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Critical (Whirling) Speed Of Shafts

Introduction

For a rotating shaft there is a speed at which, for any small initial deflection, the centripetral force is equal to the elastic restoring force.  At this point the deflection increases greatly and the shaft is said to "whirl".  Below and above this speed this effect is very much reduced.  This critical (whirling speed) is dependent on the shaft dimensions, the shaft material and the shaft loads .  The critical speed is the same as the frequency of traverse vibrations.  

The critical speed Ncof a shaft is simply

Where m = the mass of the shaft assumed concentrated at single point .
k is the stiffness of the shaft to traverse vibrations

For a horizontal shaft this can be expressed as

Where y = the static deflection at the location of the concentrated mass


Symbols

m = Mass (kg)
Nc = critical speed (rev/s )
g = acceleration due to gravity (m.s-2 )
O = centroid location
G = Centre of Gravity location
L = Length of shaft

E = Young's Modulus (N/m2)
I = Second Moment of Area (m4)
y = deflection from δ with shaft rotation = ω
δ static deflection (m)
ω = angular velocity of shaft (rads/s)

Theory

Consider a rotating horizontal shaft with a central mass (m) which has a centre of gravity (G)slightly away from the geometric centroid(O)

The centrifugal force on the shaft = m ω 2(y + e) and the inward pull exerted by the shaft = y (48EI / L 3).
Reference Beam theory - Deflection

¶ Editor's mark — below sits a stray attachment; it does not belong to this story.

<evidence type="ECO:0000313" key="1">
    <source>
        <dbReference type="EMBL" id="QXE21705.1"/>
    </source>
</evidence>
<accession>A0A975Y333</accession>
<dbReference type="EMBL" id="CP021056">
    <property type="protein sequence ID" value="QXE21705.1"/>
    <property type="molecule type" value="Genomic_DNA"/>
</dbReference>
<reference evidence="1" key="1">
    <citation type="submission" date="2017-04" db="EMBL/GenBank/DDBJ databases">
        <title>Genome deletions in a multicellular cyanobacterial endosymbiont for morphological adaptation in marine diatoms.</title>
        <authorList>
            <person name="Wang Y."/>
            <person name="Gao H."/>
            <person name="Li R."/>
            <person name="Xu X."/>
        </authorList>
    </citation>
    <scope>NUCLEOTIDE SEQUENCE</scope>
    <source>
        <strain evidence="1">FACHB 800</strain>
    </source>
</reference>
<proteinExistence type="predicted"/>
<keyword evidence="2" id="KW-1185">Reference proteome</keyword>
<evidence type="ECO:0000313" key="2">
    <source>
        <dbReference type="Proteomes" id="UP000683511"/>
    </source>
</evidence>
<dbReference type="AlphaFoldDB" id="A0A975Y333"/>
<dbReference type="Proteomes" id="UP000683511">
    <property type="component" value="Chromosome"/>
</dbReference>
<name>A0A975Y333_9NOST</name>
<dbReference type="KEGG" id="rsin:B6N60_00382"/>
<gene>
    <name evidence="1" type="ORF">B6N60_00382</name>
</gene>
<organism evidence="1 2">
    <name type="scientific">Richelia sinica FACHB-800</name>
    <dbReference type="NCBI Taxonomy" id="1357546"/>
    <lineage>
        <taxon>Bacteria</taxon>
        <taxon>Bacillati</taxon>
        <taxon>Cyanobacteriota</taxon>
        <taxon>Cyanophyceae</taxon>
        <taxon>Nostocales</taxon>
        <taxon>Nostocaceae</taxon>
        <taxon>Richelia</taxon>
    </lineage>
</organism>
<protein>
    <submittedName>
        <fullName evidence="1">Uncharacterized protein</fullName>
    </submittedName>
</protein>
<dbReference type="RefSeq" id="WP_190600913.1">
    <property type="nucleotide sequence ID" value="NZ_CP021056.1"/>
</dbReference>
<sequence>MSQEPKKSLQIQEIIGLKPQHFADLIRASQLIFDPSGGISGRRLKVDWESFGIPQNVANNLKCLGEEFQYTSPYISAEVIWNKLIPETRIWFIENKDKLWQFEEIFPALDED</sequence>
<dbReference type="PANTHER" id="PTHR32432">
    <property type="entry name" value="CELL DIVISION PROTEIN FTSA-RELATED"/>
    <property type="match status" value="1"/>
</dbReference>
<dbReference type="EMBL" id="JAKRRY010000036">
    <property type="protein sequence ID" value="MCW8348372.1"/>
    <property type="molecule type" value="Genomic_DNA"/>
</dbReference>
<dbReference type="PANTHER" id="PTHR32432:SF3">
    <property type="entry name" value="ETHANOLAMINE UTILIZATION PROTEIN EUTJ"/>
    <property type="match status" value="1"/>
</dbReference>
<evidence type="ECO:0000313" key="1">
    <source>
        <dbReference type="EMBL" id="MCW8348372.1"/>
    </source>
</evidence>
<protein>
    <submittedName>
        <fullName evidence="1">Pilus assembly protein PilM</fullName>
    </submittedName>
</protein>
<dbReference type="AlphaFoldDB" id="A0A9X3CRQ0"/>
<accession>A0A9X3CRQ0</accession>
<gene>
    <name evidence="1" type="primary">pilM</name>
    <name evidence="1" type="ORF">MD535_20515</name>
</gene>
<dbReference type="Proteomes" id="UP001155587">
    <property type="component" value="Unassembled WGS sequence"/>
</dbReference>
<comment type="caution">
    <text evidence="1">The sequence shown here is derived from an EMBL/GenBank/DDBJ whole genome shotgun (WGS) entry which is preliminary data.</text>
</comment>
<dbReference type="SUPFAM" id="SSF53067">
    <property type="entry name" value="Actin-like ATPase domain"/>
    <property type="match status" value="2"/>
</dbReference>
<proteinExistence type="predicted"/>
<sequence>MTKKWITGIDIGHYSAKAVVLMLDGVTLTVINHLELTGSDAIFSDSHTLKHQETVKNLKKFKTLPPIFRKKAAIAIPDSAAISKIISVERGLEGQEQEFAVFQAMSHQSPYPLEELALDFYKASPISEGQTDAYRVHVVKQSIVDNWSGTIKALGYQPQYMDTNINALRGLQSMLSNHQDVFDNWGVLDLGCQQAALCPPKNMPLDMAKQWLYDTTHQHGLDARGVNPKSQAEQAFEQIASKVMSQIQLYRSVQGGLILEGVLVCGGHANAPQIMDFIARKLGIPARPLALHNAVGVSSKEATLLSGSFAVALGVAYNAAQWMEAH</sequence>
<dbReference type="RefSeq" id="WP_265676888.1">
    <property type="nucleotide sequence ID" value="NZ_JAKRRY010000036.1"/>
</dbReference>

The more general formulea for the restoring traverse force of the beam is y (K EI / L 3) where K = a constant depending on the position of the mass and the end fixing conditions.

Equating these forces...

When the denominator = 0 ,that is [ KEI / m ω 2 L 3 ] = 1 , the deflection becomes infinite and whirling takes place.

The whirling or critical speed is therefore.

For a simply supported beam with a central mass K = 48 .. See examples below



Substituting ω c 2 for KEI /mL3 in the above equation for y results in the following equation which relates the angular velocity with the deflection.

This is plotted below..

This curve shows the deflection of the shaft (from the static deflection position) at any speed ω in terms of the critical speed.

When ω < ωc the deflection y and e have the same sign that is G lies outside of O.  When ω > ωc then y and e are of opposite signs and G lies between the centre of the rotating shaft and the static deflection curve.  At high speed G will move such that it tends to coincide with the static deflection curve.


Cantilever rotating mass

Mass of shaft neglected






Central rotating mass- Long Bearings

Mass of shaft neglected






Central rotating mass - Short Bearings

Mass of shaft neglected






Non-Central rotating mass - Short Bearings

Mass of shaft neglected






Cantilevered Shaft

m = mass /unit length






Shaft Between short bearings

m = mass /unit length






Shaft Between long bearings

m = mass /unit length






Combined loading

This is known as Dunkerley's method an is based on the theory of superposition....






Links to Information on designing shaft suppliers and shaft locking methods
  1. Mitcalc-Shafts ..Notes associated with spreadsheet calculator - very useful on their own
  2. Critical speeds - Distributed Loads ..Useful Webpage from~EngnieersEdge
  3. Critical speeds - Wikipedia ..Detailed notes


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Last Updated 20/01/2013